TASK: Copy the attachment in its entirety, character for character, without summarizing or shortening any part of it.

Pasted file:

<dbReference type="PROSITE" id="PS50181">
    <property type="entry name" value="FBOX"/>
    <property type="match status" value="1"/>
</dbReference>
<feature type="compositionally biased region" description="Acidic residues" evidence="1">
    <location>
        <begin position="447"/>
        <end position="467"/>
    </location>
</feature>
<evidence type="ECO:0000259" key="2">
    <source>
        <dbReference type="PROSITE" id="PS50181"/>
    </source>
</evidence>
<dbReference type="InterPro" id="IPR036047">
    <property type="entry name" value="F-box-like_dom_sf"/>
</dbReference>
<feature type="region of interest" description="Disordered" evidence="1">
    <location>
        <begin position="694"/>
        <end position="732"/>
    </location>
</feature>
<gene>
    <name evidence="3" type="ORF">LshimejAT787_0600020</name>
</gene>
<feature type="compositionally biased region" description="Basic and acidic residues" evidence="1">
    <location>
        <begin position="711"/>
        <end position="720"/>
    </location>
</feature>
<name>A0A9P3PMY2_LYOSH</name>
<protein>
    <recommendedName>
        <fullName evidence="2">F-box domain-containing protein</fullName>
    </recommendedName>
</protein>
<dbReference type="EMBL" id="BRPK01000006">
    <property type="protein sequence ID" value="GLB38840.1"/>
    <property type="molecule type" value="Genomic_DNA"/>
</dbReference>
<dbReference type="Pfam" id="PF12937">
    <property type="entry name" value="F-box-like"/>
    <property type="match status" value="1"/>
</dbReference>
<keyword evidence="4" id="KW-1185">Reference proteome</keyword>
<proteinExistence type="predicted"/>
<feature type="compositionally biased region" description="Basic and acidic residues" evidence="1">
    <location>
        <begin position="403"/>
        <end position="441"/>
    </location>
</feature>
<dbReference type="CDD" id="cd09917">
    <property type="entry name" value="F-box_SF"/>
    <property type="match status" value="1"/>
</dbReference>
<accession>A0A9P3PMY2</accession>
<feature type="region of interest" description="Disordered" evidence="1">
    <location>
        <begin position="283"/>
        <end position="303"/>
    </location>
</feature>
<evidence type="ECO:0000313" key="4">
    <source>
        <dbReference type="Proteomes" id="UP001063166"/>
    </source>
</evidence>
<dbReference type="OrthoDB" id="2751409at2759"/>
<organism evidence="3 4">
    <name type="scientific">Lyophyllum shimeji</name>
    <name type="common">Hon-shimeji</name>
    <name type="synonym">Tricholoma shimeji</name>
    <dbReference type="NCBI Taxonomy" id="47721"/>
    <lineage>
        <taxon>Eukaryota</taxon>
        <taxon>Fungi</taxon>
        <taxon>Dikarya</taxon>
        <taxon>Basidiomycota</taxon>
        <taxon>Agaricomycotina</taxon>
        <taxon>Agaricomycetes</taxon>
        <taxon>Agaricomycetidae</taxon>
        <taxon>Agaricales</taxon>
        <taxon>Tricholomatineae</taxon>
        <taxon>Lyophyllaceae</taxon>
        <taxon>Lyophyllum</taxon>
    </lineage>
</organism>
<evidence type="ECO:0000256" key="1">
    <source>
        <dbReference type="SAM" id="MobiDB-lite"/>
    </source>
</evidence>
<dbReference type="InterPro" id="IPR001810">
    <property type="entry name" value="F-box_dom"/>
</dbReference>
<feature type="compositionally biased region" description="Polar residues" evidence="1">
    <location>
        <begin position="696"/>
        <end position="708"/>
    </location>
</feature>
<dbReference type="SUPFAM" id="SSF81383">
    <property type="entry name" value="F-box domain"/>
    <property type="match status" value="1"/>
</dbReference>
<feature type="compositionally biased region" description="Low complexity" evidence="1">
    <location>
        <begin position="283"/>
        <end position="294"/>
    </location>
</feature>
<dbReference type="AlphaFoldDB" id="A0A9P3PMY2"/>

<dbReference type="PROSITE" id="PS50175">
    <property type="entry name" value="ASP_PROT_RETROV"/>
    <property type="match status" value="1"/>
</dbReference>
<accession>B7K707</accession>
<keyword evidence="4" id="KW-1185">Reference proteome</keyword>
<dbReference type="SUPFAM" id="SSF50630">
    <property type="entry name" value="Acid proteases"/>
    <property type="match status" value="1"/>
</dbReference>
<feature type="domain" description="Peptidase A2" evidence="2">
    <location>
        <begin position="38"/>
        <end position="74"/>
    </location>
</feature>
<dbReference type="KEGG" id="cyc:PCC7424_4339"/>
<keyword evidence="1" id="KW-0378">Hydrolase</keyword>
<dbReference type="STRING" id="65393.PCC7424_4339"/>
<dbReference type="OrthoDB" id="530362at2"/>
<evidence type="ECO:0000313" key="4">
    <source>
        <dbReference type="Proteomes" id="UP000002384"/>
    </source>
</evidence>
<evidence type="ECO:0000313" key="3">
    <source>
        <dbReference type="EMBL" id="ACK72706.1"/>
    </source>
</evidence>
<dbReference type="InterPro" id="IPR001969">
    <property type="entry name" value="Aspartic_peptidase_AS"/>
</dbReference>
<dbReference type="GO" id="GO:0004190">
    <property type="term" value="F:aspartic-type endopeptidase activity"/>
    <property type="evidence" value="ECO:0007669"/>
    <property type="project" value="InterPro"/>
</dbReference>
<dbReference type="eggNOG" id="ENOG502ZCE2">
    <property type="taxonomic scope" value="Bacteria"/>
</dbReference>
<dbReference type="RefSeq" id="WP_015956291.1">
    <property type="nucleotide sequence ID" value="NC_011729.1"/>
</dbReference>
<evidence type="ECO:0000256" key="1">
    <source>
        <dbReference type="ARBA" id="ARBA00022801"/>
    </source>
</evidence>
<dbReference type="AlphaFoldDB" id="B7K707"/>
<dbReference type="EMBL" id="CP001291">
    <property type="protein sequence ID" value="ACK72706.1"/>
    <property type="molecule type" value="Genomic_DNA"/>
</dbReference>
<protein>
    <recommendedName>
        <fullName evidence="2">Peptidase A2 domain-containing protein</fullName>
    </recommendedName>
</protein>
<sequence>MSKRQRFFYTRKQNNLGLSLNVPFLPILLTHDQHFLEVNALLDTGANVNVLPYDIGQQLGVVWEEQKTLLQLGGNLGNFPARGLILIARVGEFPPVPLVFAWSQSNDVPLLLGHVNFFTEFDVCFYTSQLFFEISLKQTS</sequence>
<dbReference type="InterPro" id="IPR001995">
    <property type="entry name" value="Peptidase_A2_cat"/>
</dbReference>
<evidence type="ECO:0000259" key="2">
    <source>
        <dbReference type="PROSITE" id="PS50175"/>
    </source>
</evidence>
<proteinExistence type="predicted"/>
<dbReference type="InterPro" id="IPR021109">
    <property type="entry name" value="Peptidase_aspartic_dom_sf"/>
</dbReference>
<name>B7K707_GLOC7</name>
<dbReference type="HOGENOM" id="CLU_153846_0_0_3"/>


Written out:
<dbReference type="PROSITE" id="PS50181">
    <property type="entry name" value="FBOX"/>
    <property type="match status" value="1"/>
</dbReference>
<feature type="compositionally biased region" description="Acidic residues" evidence="1">
    <location>
        <begin position="447"/>
        <end position="467"/>
    </location>
</feature>
<evidence type="ECO:0000259" key="2">
    <source>
        <dbReference type="PROSITE" id="PS50181"/>
    </source>
</evidence>
<dbReference type="InterPro" id="IPR036047">
    <property type="entry name" value="F-box-like_dom_sf"/>
</dbReference>
<feature type="region of interest" description="Disordered" evidence="1">
    <location>
        <begin position="694"/>
        <end position="732"/>
    </location>
</feature>
<gene>
    <name evidence="3" type="ORF">LshimejAT787_0600020</name>
</gene>
<feature type="compositionally biased region" description="Basic and acidic residues" evidence="1">
    <location>
        <begin position="711"/>
        <end position="720"/>
    </location>
</feature>
<name>A0A9P3PMY2_LYOSH</name>
<protein>
    <recommendedName>
        <fullName evidence="2">F-box domain-containing protein</fullName>
    </recommendedName>
</protein>
<dbReference type="EMBL" id="BRPK01000006">
    <property type="protein sequence ID" value="GLB38840.1"/>
    <property type="molecule type" value="Genomic_DNA"/>
</dbReference>
<dbReference type="Pfam" id="PF12937">
    <property type="entry name" value="F-box-like"/>
    <property type="match status" value="1"/>
</dbReference>
<keyword evidence="4" id="KW-1185">Reference proteome</keyword>
<proteinExistence type="predicted"/>
<feature type="compositionally biased region" description="Basic and acidic residues" evidence="1">
    <location>
        <begin position="403"/>
        <end position="441"/>
    </location>
</feature>
<dbReference type="CDD" id="cd09917">
    <property type="entry name" value="F-box_SF"/>
    <property type="match status" value="1"/>
</dbReference>
<accession>A0A9P3PMY2</accession>
<feature type="region of interest" description="Disordered" evidence="1">
    <location>
        <begin position="283"/>
        <end position="303"/>
    </location>
</feature>
<evidence type="ECO:0000313" key="4">
    <source>
        <dbReference type="Proteomes" id="UP001063166"/>
    </source>
</evidence>
<dbReference type="OrthoDB" id="2751409at2759"/>
<organism evidence="3 4">
    <name type="scientific">Lyophyllum shimeji</name>
    <name type="common">Hon-shimeji</name>
    <name type="synonym">Tricholoma shimeji</name>
    <dbReference type="NCBI Taxonomy" id="47721"/>
    <lineage>
        <taxon>Eukaryota</taxon>
        <taxon>Fungi</taxon>
        <taxon>Dikarya</taxon>
        <taxon>Basidiomycota</taxon>
        <taxon>Agaricomycotina</taxon>
        <taxon>Agaricomycetes</taxon>
        <taxon>Agaricomycetidae</taxon>
        <taxon>Agaricales</taxon>
        <taxon>Tricholomatineae</taxon>
        <taxon>Lyophyllaceae</taxon>
        <taxon>Lyophyllum</taxon>
    </lineage>
</organism>
<evidence type="ECO:0000256" key="1">
    <source>
        <dbReference type="SAM" id="MobiDB-lite"/>
    </source>
</evidence>
<dbReference type="InterPro" id="IPR001810">
    <property type="entry name" value="F-box_dom"/>
</dbReference>
<feature type="compositionally biased region" description="Polar residues" evidence="1">
    <location>
        <begin position="696"/>
        <end position="708"/>
    </location>
</feature>
<dbReference type="SUPFAM" id="SSF81383">
    <property type="entry name" value="F-box domain"/>
    <property type="match status" value="1"/>
</dbReference>
<feature type="compositionally biased region" description="Low complexity" evidence="1">
    <location>
        <begin position="283"/>
        <end position="294"/>
    </location>
</feature>
<dbReference type="AlphaFoldDB" id="A0A9P3PMY2"/>

<dbReference type="PROSITE" id="PS50175">
    <property type="entry name" value="ASP_PROT_RETROV"/>
    <property type="match status" value="1"/>
</dbReference>
<accession>B7K707</accession>
<keyword evidence="4" id="KW-1185">Reference proteome</keyword>
<dbReference type="SUPFAM" id="SSF50630">
    <property type="entry name" value="Acid proteases"/>
    <property type="match status" value="1"/>
</dbReference>
<feature type="domain" description="Peptidase A2" evidence="2">
    <location>
        <begin position="38"/>
        <end position="74"/>
    </location>
</feature>
<dbReference type="KEGG" id="cyc:PCC7424_4339"/>
<keyword evidence="1" id="KW-0378">Hydrolase</keyword>
<dbReference type="STRING" id="65393.PCC7424_4339"/>
<dbReference type="OrthoDB" id="530362at2"/>
<evidence type="ECO:0000313" key="4">
    <source>
        <dbReference type="Proteomes" id="UP000002384"/>
    </source>
</evidence>
<evidence type="ECO:0000313" key="3">
    <source>
        <dbReference type="EMBL" id="ACK72706.1"/>
    </source>
</evidence>
<dbReference type="InterPro" id="IPR001969">
    <property type="entry name" value="Aspartic_peptidase_AS"/>
</dbReference>
<dbReference type="GO" id="GO:0004190">
    <property type="term" value="F:aspartic-type endopeptidase activity"/>
    <property type="evidence" value="ECO:0007669"/>
    <property type="project" value="InterPro"/>
</dbReference>
<dbReference type="eggNOG" id="ENOG502ZCE2">
    <property type="taxonomic scope" value="Bacteria"/>
</dbReference>
<dbReference type="RefSeq" id="WP_015956291.1">
    <property type="nucleotide sequence ID" value="NC_011729.1"/>
</dbReference>
<evidence type="ECO:0000256" key="1">
    <source>
        <dbReference type="ARBA" id="ARBA00022801"/>
    </source>
</evidence>
<dbReference type="AlphaFoldDB" id="B7K707"/>
<dbReference type="EMBL" id="CP001291">
    <property type="protein sequence ID" value="ACK72706.1"/>
    <property type="molecule type" value="Genomic_DNA"/>
</dbReference>
<protein>
    <recommendedName>
        <fullName evidence="2">Peptidase A2 domain-containing protein</fullName>
    </recommendedName>
</protein>
<sequence>MSKRQRFFYTRKQNNLGLSLNVPFLPILLTHDQHFLEVNALLDTGANVNVLPYDIGQQLGVVWEEQKTLLQLGGNLGNFPARGLILIARVGEFPPVPLVFAWSQSNDVPLLLGHVNFFTEFDVCFYTSQLFFEISLKQTS</sequence>
<dbReference type="InterPro" id="IPR001995">
    <property type="entry name" value="Peptidase_A2_cat"/>
</dbReference>
<evidence type="ECO:0000259" key="2">
    <source>
        <dbReference type="PROSITE" id="PS50175"/>
    </source>
</evidence>
<proteinExistence type="predicted"/>
<dbReference type="InterPro" id="IPR021109">
    <property type="entry name" value="Peptidase_aspartic_dom_sf"/>
</dbReference>
<name>B7K707_GLOC7</name>
<dbReference type="HOGENOM" id="CLU_153846_0_0_3"/>